Is it to late to start being the end of March? if not can you suggest a variety of tomatoes that would grow well outside in a sunny part of the garden. Cherry tomatoes and some other types please.

    I have just built some raised vegetable beds, and filled them with Westland organic vegetable compost would this be ok to use.

    Wilson….

    • Nick
      | Reply

      Hi Wilson,
      The end of March is a great time to sow tomato seeds and you’ll be picking them around the end of July or beginning of August.
      Go for an early variety like Red Alert (cherry/bush) or a tall variety like Sungold or Gardeners’ Delight.
      The raised beds sound great and the compost is fine.
      Best wishes,
      Nick

      PS If you are in the USA, try Celebrity and Early Girl.

  2. Bob Iles
    | Reply

    Hi Nick, just planted first seedlings into 3″ pots, ten different varieties this year, I must be raving mad. Regards Bob.

    • Nick
      | Reply

      Hi Bob,
      Me too … I can’t stop sowing seeds at this time of the season. I’ve got about 230 seedlings and only room for about 70 plants – and I hate giving them away because I get so attached to them!
      Cheers,
      Nick

  3. derek
    | Reply

    hi nick my wife got me a poly carbonite g/h after my plastic sheeting one took off last year destroying most of my plants .so this year is th e great experiment i will be attemting to grow the following, lldi, tigrerella, orange berry,red pear,san marzano, roma vf gardners delight,and costoluto florentino . i know u wiil think i have gone tomato mad haveing been given a packet of 6 seeds and then more from friends has been the cause any tips on any of the varieties many thanks derek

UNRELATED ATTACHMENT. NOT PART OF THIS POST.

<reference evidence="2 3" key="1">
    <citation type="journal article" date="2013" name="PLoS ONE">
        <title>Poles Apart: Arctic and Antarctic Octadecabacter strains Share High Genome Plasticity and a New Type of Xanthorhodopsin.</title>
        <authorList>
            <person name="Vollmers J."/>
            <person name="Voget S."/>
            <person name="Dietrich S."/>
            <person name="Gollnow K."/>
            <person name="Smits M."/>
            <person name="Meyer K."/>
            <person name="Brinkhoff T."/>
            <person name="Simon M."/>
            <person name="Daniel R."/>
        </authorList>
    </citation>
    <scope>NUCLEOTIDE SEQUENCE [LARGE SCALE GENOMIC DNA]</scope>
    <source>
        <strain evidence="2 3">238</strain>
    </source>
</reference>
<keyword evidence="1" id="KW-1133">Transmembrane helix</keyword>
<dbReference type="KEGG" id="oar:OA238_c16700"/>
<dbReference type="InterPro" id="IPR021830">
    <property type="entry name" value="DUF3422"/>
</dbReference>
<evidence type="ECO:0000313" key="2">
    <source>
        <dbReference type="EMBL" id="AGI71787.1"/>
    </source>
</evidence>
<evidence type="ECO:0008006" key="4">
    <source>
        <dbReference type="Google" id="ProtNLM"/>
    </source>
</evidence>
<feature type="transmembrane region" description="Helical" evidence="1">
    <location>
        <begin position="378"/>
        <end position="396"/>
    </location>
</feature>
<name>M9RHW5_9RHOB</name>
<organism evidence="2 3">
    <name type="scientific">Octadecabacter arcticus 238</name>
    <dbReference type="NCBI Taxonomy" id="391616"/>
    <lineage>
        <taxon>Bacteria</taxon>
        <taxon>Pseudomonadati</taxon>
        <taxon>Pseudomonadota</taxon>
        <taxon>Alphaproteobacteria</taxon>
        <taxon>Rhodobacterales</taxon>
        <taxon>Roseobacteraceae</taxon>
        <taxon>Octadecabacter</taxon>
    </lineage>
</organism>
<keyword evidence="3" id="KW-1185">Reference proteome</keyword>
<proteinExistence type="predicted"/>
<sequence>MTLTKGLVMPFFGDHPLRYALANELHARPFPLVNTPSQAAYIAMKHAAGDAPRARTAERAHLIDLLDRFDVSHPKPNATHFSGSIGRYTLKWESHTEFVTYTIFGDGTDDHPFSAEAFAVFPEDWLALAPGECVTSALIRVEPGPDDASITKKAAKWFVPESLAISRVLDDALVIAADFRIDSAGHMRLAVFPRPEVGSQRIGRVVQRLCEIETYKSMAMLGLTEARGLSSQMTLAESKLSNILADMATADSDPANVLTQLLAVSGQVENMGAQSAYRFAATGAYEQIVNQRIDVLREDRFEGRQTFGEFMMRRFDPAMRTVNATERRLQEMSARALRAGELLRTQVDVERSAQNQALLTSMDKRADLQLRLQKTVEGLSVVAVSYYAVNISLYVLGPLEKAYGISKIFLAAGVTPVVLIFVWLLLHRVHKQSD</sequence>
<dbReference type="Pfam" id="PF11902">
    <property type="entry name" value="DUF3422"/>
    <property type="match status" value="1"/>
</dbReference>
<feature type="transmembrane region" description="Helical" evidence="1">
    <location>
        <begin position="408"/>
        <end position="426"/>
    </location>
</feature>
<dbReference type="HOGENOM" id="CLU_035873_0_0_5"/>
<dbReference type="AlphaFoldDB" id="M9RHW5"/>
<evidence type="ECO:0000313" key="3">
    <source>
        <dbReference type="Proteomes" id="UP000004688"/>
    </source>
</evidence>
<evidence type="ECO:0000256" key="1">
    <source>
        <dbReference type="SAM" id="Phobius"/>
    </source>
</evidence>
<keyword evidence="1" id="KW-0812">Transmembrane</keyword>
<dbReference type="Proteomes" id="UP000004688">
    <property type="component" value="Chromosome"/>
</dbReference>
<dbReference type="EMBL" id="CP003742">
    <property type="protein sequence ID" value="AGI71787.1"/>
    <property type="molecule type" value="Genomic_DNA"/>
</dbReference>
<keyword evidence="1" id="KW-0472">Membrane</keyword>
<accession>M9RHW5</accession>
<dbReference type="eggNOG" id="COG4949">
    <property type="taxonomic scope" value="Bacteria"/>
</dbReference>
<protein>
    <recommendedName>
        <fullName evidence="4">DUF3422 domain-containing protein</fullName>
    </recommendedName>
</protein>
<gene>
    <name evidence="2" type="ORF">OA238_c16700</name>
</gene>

4. allan
    | Reply

    wife treated me with a polly tunnel for christmas so giving it ago this year with a variety of different toms had a lot of problems growing outside last year wheare i live with weather and temperature dropping so hoping abit more controlled this year
    touch wood anyway

    • Nick
      | Reply

      Hi Alan,
      Growing under cover will help prevent all sorts of problems caused by wet and cold conditions.
      I’ve just put up a polytunnel in my garden because the greenhouse has become far too small. It seems there never is enough room and always more varieties to try!

  5. David
    | Reply

    Hi Nick,
    Last year I grew lots of tomato plants outdoors on the allotment as well as a couple in our greenhouse. I had no intention at first of doing this but I had one plant left over from outdoor planting & so decided to grow it in the GH. It was very slow to get away but once it got going it did very well & the fruit was far superior to that grown outside! The fruit was bigger, much smoother skinned & went on long after the outside ones had finished!

    I also had a selfsown tomato that I let grow. It appeared in the soil close to the door of the GH. My tomato was growing in a growbag. This plant grew very well & gave plenty of fruit. I’ve no idea what variety it could have been as it looked nothing like any other variety I’d grown on the allotment the previous year nor like the only variety I was growing at the time.

    • Nick
      | Reply

      Hi David,
      I sometimes keep a few seedlings that have selfsown in November for the following season. It’s a bit difficult getting them through the winter, but it’s good to have a few plants to tend (indoors) during the off season!

  6. Roy
    | Reply

    Hi Nick
    Got myself a tunnel greenhouse ready for this year,so will let you know how I get on.
    Roy.

    • Nick
      | Reply

      Hi Roy,
      Good luck with the tunnel greenhouse – I’m sure it will give good results!
      Regards,
      Nick